Yup or in my case, wanting to get a 1st gen Volt for even less. Not quite as fast or EV range but it has the looks.

        • danwat1234 says:

          I’d expect better from a 214Hp or 245HP electric motor. 245HP in the 2nd paragraph, 214HP mentioned later on. Anyway, I’d expect better. Bolt does 0-60 in 7 seconds or less with 200HP. Guess this BMW is a pig.

  4. Maks Blavatniy says:

    Until we get a battery 300wh per kg with 20 -30min. recharging (or tesla’s battery with mass production of carbon fiber body) I think the better solution in co2 emissions,efficiency and small weight is 20 Kw/h high perfomance battery with small 40-50 kw direct fuel cell working with synthetic fuel -Dimethyl ether -DME without reforming (45% efficiency). We take co2 and hydrogen and with solar energy in one step in one reactor there will be methanol and then DME (liquid at 4-5 bar) at 70%-80 efficiency . Small weight, co2 neutral, mostly powered by battery, hight speed refueling, no crazy 700 bar or cryogenic super tech!

  5. tarena1991 says:

    dear lord why haven’t they killed the 5 Series GT yet

  6. wraithnot says:

    This article has many, many erroneous or extremely misleading statements. Here are just a few:

    “Pure EVs are usually quite small, to conserve weight and be aerodynamic, but hydrogen powered cars don’t have to be.”

    According to InsideEVs, the best selling pure EV in the US is the Tesla Model S- the Model S is not small.

    “Also, because hydrogen fuel cells can be refilled so quickly and they
    last so long, a hydrogen powered car makes for a fine long distance
    machine. No need to stop every 80 miles to charge for three hours, just
    stop at the closest station that sells hydrogen fuel and fill up like
    you would a gasoline car.”

    Once again, the best selling pure EV in the US doesn’t need to “stop every 80 miles”. And no modern EV with DC fast charging capability requires 3 hours to charge. According to the US department of energy, there are “12 hydrogen stations in the United States Excluding private stations” so finding the “closest station that sells hydrogen fuel” is going to be pretty challenging if you drive outside of a few select metro areas.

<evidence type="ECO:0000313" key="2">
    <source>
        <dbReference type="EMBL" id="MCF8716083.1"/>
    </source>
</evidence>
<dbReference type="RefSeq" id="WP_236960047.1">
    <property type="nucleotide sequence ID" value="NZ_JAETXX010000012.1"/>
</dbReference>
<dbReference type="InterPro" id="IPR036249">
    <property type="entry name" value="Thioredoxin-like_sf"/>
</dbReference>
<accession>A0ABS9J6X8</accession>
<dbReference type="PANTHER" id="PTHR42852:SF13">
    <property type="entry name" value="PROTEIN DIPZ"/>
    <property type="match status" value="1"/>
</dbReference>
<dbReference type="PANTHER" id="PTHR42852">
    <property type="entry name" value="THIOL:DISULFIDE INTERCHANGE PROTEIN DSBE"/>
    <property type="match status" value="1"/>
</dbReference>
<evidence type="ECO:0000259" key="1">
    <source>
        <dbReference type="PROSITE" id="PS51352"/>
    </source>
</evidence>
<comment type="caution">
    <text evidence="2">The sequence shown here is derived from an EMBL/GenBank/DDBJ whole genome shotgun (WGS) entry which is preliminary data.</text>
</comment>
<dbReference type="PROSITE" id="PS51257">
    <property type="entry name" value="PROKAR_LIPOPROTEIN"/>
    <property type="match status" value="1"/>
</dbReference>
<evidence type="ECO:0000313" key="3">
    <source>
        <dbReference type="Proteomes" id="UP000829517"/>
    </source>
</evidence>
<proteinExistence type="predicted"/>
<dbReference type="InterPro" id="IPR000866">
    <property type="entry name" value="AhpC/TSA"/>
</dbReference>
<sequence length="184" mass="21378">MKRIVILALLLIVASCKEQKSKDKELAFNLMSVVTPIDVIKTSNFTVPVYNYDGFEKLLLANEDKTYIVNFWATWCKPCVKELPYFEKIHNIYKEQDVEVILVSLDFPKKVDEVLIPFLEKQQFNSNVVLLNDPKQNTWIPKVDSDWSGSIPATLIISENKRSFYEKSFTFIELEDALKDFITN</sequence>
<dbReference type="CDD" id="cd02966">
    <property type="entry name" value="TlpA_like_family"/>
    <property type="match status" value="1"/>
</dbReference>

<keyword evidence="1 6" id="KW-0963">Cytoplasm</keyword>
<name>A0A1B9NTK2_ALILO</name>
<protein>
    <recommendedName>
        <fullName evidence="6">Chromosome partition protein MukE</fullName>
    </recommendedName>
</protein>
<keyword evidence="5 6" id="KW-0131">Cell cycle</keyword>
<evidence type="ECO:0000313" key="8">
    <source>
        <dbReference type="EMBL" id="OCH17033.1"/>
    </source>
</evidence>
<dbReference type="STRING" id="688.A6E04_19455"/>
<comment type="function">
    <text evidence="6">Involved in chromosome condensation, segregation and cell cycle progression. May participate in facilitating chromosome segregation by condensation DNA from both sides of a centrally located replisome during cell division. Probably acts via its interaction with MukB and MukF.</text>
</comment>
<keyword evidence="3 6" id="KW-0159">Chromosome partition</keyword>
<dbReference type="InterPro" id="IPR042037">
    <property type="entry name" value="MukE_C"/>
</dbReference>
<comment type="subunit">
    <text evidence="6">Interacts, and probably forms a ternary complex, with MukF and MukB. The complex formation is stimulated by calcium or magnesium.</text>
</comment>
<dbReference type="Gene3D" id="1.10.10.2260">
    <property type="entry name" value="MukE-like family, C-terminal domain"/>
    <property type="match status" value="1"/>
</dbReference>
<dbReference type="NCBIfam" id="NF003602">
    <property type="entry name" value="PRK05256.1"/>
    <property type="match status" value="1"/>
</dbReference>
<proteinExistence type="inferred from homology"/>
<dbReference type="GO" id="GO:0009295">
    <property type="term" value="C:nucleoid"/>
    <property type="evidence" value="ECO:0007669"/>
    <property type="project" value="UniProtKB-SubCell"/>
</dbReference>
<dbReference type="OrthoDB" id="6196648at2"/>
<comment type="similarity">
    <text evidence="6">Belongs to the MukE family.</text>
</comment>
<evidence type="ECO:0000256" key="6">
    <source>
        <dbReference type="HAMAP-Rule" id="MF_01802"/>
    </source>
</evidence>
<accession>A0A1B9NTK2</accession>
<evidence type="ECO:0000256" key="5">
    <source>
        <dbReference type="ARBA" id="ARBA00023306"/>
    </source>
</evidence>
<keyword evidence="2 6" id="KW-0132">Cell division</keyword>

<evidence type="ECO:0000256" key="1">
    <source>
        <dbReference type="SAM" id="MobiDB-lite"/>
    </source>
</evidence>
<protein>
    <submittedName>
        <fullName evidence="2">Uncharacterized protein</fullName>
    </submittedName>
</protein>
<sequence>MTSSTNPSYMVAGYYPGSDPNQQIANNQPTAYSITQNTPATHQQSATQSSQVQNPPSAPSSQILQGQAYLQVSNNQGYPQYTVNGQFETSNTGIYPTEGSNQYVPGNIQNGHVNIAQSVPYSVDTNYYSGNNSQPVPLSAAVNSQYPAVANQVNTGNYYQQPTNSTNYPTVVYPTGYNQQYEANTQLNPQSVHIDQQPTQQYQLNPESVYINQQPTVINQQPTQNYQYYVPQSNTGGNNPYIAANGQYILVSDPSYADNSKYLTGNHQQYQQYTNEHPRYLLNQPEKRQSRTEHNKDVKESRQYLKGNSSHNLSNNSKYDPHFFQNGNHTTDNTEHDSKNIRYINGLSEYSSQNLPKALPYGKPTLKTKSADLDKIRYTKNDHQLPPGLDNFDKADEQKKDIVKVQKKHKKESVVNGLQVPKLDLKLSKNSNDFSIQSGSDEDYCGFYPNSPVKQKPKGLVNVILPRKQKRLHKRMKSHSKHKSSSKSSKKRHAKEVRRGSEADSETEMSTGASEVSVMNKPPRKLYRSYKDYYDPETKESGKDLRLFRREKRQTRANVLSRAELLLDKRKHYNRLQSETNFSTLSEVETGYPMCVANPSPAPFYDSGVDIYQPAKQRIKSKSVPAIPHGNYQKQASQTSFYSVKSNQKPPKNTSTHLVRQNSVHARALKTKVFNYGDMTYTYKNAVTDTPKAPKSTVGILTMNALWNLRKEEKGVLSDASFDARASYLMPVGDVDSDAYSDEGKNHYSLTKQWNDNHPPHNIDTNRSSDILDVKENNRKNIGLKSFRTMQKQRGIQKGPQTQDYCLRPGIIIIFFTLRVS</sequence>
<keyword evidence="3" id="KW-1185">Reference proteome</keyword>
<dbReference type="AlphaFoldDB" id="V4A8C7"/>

“Hydrogen fuel cell technology is also a must for our future. As our
    natural resources start to dry up, hydrogen becomes the best resource
    for sustainable energy, in not only the automobile industry but for
    everything. Electricity is very difficult to harness cleanly otherwise,
    as things like solar power and windmills can only do so much.”

    Since you can’t mine gaseous hydrogen on planet earth, you have to make it using some other energy source. If you make it from renewable electricity, you will waste the majority of that electricity when you generate the hydrogen by electrolysis, compress it (or lose even more energy when you liquify it), and then turn it back into electricity in the fuel cell.

    The solar panels on our roof do a fine job of charging both our BMW i3 BEV and our Model S. And when the sun is shining and we’re not home, we sell the excess power to our utility and buy it back cheaper at night to charge the cars. If we augment our solar array with stationary energy storage, we wouldn’t even have sell the excess power to the grid and buy it back later. So no, hydrogen fuel technology is definitely not a “must for our future”

    • Horatiu B. says:

      Maybe so, but so far the Tesla S is in minority. Most of the EVs do 80 miles. Will that change in the future? Of course, but then again hydrogen tech could change as well.

      • wraithnot says:

        According to the numbers at InsideEVs, roughly 11,600 Model S’s have been sold in the US this year. That represents about a third of all pure EVs sold in the US this year. Ignoring the best selling example of something that by itself represents a third of the market (and growing) is pretty short sighted.

        I also noticed that you didn’t even bother to address all the other points I raised.

        Finally, you appear to admit that EVs will improve in the future. Perhaps because multiple manufacturers have already announced new 200+ mile EVs will be produced in the next two years. Did BMW happen to mention exactly when you can go down to a showroom and purchase the car you tested? If so, did they say how much it will cost? Or how much the hydrogen to fuel it will cost?

        • Horatiu B. says:

          Sorry, was typing from my phone, I’ll write a rebuttal to those when I get back on my laptop.

          • philip d says:

            This argument has been had thousands of times. To distill it down the only current advantage FCVs have is fueling time.

            Not fueling convenience, since there are very few stations unlike the tens of thousands of L1, L2, DC fast chargers and Tesla Superchargers already in place.